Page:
We All Sell
Have you ever had to get someone to do something they were not keen on? Say a friend doesn’t want to go out, but you persuade them. Everyone does this all the time and this is essentially selling. You are trying to get someone to buy your product or service and if they have contacted you either by email, phone or are in your shop, then there is already an interest. There is no need for hard selling or being pushy, all it takes is a gentle conversation. However, there are skills for selling for non sales people and here, you’ll learn to sell products or services for your own business.
A customer has contacted you and wants to meet face to face. First of all, you have to find out the exact need of your potential customer.
I will use a lawn mower as an example. What, why, when, who, where and how are the questions you need to use. What does he want to use it for, his own garden, is he buying it for someone else or is he a gardener by trade? This leads to where is he using it, in his own garden or a variety of gardens (he may mow his friends or relatives gardens too) or for his work. Why is he buying a lawn mower - has his old one broken and what model was his old one? When does he need it? Or, is he just be browsing for the future. If he is genuinely looking to buy in the future, give him your card and ask for his phone number to call him with any deals or upcoming offers.
Who will be using the new mower? Only him and his partner or is he buying it for his mother? How will he use it, will it be on a bumpy surface, does he need a gas or electric model? During the conversation, you can establish all these facts to point him to the right machine. Not only does it show you are interested in him and his lifestyle and care about what you sell him, but you are also getting the right information to demonstrate the perfect lawn mower for his needs.
Think About It
After you have been through all the above and pointed him in the right direction, you may get the response, “I need to think about it.” You don’t want him to do that as there is a good chance he will buy on the Internet or somewhere else and won’t come back so you need to convince him to buy here and now. There is an on-going trend for people to go and look at an item in a shop and then go and buy on the Internet, but there are many disadvantages you can highlight.
So your response to that comment is, “Can I ask what it is you need to think about?” If he doesn’t respond, go through various options until you get to the price. Then he may say he can it cheaper on the Internet. You then point out the disadvantages which are delivery costs, delays, defects, having to send it back, parts missing, not knowing the company and not actually meeting anyone from the company. With all these disadvantages added to the advantages you offer such as no delivery fees, and if there are any problems he can come back to the shop, along with excellent after-sales service, will help close the deal.
Your potential customer is almost convinced he now wants to negotiate. He may suggest he won’t go and buy from the Internet if you lower the price. But what if you don’t want to do that? As a small business owner, any price reductions reduce your profit and if you keep reducing prices, you could end up with no business. Tell him this, point out that as a small business owner, you cannot afford to slash prices but you can offer excellent customer service which large companies often cannot, or it is a slow process. You are conveniently located (presumably if he has walked in off the street), and can provide all his gardening needs in the future and want to create an on-going relationship.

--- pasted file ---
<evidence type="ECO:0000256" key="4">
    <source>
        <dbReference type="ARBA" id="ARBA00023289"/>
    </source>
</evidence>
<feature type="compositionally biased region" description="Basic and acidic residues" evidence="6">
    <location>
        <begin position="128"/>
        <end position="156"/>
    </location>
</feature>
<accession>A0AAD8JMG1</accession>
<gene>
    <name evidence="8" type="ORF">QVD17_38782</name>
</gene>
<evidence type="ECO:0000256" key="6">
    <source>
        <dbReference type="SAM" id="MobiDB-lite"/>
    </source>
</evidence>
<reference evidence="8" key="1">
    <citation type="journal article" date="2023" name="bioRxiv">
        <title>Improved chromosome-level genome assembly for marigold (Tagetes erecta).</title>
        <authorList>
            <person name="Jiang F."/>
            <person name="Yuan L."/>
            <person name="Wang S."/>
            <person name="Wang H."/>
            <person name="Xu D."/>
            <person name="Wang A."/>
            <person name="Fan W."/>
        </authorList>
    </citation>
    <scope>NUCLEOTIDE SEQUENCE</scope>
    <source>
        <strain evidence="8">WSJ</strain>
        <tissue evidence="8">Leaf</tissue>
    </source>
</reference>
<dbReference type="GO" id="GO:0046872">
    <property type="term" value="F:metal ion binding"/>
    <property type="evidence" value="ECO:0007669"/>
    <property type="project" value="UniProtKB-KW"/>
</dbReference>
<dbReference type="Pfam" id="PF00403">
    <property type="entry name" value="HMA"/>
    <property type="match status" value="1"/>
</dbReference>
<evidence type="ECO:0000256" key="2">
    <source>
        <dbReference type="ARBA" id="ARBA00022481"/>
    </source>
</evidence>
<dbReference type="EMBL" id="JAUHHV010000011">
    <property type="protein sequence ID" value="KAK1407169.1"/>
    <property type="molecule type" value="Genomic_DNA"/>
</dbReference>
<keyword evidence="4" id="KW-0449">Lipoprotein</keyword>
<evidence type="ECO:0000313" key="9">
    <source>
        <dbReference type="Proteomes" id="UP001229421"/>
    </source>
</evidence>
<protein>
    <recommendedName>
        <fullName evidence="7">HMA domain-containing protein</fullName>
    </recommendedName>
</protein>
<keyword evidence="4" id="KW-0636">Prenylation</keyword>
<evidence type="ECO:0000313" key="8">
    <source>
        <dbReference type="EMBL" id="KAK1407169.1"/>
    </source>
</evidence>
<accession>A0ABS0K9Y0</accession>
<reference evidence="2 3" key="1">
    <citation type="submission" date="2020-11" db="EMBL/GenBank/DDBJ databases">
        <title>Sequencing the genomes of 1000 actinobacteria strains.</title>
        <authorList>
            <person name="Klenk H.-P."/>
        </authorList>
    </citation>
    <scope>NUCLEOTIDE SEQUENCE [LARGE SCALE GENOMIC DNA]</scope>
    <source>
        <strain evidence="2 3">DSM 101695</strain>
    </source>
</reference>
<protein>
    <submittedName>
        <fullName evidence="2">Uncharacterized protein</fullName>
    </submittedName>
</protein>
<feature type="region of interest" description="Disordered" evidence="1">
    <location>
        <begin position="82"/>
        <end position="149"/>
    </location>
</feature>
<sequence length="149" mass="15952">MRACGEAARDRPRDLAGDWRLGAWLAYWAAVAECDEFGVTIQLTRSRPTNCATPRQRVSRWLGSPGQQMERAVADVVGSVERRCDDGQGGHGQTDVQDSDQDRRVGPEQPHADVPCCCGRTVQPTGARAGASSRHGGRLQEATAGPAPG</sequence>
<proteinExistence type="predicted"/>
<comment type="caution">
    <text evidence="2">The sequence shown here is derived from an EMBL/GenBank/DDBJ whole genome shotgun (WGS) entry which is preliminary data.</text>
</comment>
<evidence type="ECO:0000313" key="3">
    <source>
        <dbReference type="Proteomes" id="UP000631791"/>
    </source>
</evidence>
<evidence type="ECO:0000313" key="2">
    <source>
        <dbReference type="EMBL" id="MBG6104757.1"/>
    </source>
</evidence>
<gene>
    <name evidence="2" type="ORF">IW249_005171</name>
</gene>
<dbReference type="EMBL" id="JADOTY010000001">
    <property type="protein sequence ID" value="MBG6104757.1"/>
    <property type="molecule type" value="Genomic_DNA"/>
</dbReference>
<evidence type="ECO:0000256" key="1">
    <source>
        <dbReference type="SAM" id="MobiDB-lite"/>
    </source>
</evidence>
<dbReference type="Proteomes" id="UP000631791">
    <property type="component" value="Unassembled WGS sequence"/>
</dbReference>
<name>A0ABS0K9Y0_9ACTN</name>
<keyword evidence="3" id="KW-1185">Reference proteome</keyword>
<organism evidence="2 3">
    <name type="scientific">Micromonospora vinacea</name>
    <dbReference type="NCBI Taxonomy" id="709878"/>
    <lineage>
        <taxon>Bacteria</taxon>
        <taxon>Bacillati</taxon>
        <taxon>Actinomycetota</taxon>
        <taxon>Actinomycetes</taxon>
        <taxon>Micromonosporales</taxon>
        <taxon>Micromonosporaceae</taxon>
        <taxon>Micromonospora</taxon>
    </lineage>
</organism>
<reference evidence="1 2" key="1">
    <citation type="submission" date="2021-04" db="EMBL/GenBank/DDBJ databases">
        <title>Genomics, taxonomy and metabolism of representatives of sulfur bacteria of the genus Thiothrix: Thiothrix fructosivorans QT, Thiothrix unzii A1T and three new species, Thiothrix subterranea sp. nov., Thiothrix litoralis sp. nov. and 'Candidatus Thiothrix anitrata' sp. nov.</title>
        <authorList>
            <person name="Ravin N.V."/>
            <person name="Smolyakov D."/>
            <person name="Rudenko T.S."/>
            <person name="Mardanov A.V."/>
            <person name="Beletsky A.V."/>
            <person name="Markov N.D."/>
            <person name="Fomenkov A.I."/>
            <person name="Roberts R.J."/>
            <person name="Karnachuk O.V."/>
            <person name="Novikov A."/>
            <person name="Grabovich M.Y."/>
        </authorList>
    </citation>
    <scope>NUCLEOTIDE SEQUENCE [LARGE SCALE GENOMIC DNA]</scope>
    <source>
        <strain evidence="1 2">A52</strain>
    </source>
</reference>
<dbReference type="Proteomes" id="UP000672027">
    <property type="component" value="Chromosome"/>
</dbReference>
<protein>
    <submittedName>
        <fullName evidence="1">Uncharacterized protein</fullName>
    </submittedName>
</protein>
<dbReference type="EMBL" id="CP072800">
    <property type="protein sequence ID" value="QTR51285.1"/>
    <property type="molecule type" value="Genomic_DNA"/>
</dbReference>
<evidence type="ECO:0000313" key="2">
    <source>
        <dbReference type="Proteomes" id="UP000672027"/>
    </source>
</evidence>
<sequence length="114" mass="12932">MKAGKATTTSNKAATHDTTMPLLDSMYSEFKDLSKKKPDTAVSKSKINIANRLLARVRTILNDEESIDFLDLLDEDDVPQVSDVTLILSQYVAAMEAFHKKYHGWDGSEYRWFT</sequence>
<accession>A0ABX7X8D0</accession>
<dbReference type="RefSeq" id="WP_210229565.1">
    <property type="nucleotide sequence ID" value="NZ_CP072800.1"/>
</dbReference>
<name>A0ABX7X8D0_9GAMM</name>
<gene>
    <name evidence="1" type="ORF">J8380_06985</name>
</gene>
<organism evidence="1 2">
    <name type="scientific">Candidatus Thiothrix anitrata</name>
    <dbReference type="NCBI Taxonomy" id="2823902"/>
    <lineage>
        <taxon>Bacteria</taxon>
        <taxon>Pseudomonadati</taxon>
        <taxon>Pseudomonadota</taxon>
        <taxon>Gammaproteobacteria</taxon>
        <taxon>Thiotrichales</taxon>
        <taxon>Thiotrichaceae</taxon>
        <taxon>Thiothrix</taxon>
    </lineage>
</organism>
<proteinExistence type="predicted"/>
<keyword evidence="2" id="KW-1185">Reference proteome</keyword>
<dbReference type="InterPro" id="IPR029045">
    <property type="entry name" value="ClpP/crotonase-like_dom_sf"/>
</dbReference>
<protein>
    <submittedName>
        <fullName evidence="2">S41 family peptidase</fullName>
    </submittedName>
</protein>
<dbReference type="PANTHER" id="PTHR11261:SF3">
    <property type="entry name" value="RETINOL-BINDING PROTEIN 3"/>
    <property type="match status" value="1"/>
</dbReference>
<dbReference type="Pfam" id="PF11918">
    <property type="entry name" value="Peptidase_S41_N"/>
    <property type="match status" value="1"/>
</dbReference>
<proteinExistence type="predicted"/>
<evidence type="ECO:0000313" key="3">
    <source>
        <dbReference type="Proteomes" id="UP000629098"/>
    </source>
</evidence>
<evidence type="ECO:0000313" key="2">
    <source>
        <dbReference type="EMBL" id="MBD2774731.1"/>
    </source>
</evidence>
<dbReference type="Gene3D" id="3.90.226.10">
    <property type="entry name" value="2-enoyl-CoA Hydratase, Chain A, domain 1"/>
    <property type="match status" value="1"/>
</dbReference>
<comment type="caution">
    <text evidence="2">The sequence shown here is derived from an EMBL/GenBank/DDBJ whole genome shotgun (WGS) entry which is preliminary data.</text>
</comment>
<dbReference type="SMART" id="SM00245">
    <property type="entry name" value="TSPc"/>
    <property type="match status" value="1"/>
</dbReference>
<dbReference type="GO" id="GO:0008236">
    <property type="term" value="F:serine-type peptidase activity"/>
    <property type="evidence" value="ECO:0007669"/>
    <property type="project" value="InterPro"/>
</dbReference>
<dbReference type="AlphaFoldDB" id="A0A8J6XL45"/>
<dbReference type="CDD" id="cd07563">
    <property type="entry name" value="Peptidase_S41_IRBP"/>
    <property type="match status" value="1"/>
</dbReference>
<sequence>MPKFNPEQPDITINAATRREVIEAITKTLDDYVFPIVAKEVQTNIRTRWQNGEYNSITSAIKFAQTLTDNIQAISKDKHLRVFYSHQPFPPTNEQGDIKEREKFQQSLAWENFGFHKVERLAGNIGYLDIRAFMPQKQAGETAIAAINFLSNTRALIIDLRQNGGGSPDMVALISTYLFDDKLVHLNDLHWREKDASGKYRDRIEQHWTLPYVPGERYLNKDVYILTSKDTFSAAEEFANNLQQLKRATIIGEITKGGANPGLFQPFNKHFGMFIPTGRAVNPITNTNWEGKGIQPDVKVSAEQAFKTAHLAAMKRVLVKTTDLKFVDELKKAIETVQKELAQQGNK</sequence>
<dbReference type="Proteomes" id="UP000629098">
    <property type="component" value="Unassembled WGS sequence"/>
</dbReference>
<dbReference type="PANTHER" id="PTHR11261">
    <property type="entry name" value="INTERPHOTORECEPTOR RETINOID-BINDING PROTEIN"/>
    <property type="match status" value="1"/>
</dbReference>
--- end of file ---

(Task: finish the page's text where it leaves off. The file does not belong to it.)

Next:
If the customer is really wavering, now you must go in for the close. Offer him a sweetener, spare blades, a trowel, a cover for the lawn mower or some other inexpensive item. You could also offer him a discount off future purchases if he recommends friends (have some vouchers printed). Deal done!
There you are - a simple conversation showing him you care about what you are selling him! By making sure he purchases the lawn mower that best meets his needs and demonstrating the disadvantages of an Internet purchase, a customer can be swayed that price is not everything. Good customer service and after sales service is worth a few more dollars to most people. You have also achieved a win-win - you have made a sale to a customer who should have exactly the right lawn mower for his needs and who feels valued.
I have used lawn mowers as an example, but if you are offering a service, say accountancy, the same principles apply. Discover your potential customer’s needs and demonstrate your professionalism. Give him a reason to use your services, rather than your competition - what can you offer they can’t? In service industries, it can just be your personality that closes the deal or something extra you include your competition does not. Show the potential client what types of services he will receive and explain how they work and make the offered documents pleasing to the eye in an attractive brochure - this will surely help close the deal.
So, basically, selling is asking the right questions, creating a good impression and showing a genuine interest in your customers. Always get their contact details and every three months or so send them a card or email to remind them of your existence and special offers. If you happen to know their birthday, send them a card with a small discount or voucher. Make your customers feel valued. Small gestures such as these go a long way in growing your business. Remember, selling for non sales people, is not hard, it simply takes dedication and practice to succeed.
Author has over twenty years selling to consumers and businesses.
People talking: Courtesy of author.
Question mark: Freedigitalphotos/Master isolated images
Shaking hands: Freedigitalphotos/Nutdanai Apikhomboonwaroot